Capharnaüm Is Out in Theaters and Here’s What We Think!
Nadine Labaki’s Oscar-nominated Capharnaüm has been making waves all around the world for the past year, and finally, as an audience, we get to see the result. The Lebanese drama was out in Egyptian cinemas last week, and after endless trials to lay my hands on a ticket, I finally did. And I’d have to say, no wonder why this movie gained so much international acclaim; it was definitely worth the wait!
So, without further ado, the film tells the story of Zain Al-Hajj, a little Lebanese kid who finds himself on the streets after running away from negligent abusive parents and a dreadful life at home. He then crosses paths with Rahil, an Ethiopian young woman working in Beirut without permits, running for her life as well as her baby boy’s, Yonas. But when Rahil gets caught, Zain ends up on the street once again, this time, caring for another human being, and ending up making some hard choices that will make events take an unexpected turn.
The storyline is in a flashback format; going back and forth to the courtroom where jailed Zain supposedly sues his own parents for bringing him to life. The court scene was the very first teaser for the film; I remember watching that, thinking to myself that this is going to be one hell of an emotional rollercoaster, and it was!
But while you probably think this is just another melodrama, Labaki will surely surprise you as she brings you a whole lot of laughter, as much as tears to your eyes. The drama wasn’t overdone at all, and that’s what I liked the most about the movie. Right when I thought everyone around me would be finishing up a box of tissues each; I’m not much of a crier myself, an emotional balance was achieved. I personally believe this all goes down to the well-written screenplay and the lengthy, probably improvised, scenes of Zain and Yonas, which Labaki aced at directing. On the other hand, Zain’s heart-wrenching relationship with his sister Sahar was the cherry on top of it all.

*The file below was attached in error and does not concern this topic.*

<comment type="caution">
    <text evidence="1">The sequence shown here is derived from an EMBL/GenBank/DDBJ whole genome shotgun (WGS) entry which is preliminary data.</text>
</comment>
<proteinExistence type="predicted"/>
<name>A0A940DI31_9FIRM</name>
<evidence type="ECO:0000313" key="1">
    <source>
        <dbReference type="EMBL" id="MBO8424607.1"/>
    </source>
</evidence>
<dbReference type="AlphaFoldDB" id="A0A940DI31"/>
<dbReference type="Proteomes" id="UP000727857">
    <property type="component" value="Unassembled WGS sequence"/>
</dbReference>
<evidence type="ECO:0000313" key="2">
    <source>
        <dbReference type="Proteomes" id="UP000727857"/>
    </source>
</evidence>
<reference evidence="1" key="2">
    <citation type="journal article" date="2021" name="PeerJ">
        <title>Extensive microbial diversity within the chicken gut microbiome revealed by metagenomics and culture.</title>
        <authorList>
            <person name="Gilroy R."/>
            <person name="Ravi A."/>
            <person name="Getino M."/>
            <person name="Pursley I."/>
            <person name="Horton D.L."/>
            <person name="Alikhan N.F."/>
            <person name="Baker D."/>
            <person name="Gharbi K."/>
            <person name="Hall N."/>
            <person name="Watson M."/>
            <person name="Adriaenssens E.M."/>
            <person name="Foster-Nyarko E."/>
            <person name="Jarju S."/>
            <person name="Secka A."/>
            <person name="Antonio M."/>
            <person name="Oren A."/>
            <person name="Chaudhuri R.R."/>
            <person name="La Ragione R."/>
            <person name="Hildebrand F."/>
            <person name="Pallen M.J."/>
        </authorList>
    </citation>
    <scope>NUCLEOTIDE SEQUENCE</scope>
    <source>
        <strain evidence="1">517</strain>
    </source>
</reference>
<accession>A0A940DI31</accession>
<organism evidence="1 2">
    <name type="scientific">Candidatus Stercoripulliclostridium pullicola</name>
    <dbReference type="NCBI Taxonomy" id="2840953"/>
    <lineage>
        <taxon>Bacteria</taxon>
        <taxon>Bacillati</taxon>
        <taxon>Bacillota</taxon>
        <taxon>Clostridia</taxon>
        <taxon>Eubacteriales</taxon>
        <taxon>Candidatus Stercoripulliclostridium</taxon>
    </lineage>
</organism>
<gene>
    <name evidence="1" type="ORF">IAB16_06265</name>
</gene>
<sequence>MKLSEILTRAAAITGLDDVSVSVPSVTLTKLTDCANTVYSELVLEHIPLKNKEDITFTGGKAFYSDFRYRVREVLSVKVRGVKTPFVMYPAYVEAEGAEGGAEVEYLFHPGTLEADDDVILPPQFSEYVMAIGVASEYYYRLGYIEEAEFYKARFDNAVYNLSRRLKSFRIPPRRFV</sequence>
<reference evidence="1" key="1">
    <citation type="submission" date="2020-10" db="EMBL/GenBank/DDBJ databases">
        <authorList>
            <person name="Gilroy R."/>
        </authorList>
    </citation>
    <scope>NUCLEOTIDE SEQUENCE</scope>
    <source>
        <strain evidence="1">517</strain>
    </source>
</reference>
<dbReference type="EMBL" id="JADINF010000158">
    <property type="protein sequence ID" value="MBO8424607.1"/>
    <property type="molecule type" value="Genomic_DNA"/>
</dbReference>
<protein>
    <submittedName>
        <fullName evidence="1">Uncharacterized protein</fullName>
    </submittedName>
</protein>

Khaled Mouzanar’s beautifully composed music also played a role in moving viewers’ emotions, however, not as much as the picture and the screenplay did. Nevertheless, the plot sometimes left me questioning it, like when Zain made this phone call to the TV show, how realistic is that? Putting such little details aside, what really made the film realistic was Zain himself. That amount of hatred, pain, violent attitude, and agony in his eyes weren’t out of nowhere. Zain Al-Rafeaa, starring as Zain, is actually a Syrian refugee who fled the war with his family when he was seven to settle in Lebanon.
Despite the film’s twists and turns, the real Zain managed to regain his childhood. He resettled with his family in Norway; now having a Norwegian passport, and most importantly, he’s going to school for the first time! From war to refugee to the red carpet, and finally, this! Truly magnificent how art can change one’s life!
Capharnaüm, that means chaos, speaks in the name of poverty, yet from a noncliché perspective, shedding light on aspects of a lot of children’s lives we may not know. From not knowing your own age nor having legal documents to child marriage and domestic abuse; those are all topics that have been raised before but Labaki surely tackled them differently.
One thing I truly admired about the film was that it did not overdo victimizing children like Zain. Yes, Zain fell victim for hunger, poverty, and his parents’ negligence, yet the film, biased towards a better life and future for kids like him, also displayed the case objectively. Other than his parents’ side of the story that was told in court, Zain being put in a situation where he had to take care of baby Yonas kind of put the 12-year-old in their shoes where he ended up making choices as awful as theirs. However, poverty is never an excuse and this was portrayed and reflected as Zain sued them not for what they’ve done but rather for bringing him to this dreadful life in the first place.
Other than Zain, the cast featured Kawthar Al-Haddad, Fadi Kamel Youssef, Yordanos Shiferaw, and even Nadine Labaki herself made a special appearance as Zain’s lawyer. The film is directed by Labaki, produced by husband Khaled Mouzanar and Michel Merkt, while the screenplay was co-written by Nadine Labaki, Jihad Hojaily, and Michelle Keserwany. The cinematography is courtesy of Christopher Aoun, while the editing was done by Konstantin Bock.
The film proudly premiered at Cannes Film Festival 2018, was selected to compete for the Palme d’Or and landed itself the Jury Prize. Besides global screenings and participating in numerous festivals, winning awards at a lot of them, Capharnaüm made it to 91st Academy Awards as it got nominated for the Best Foreign Language Film award, making Labaki the very first female Arab filmmaker to make it this far.
The film is out in movie theaters in Lebanon, Egypt, the UAE, Bahrain, Qatar, Syria, Iraq, Oman, and Jordan. Watch the trailer below: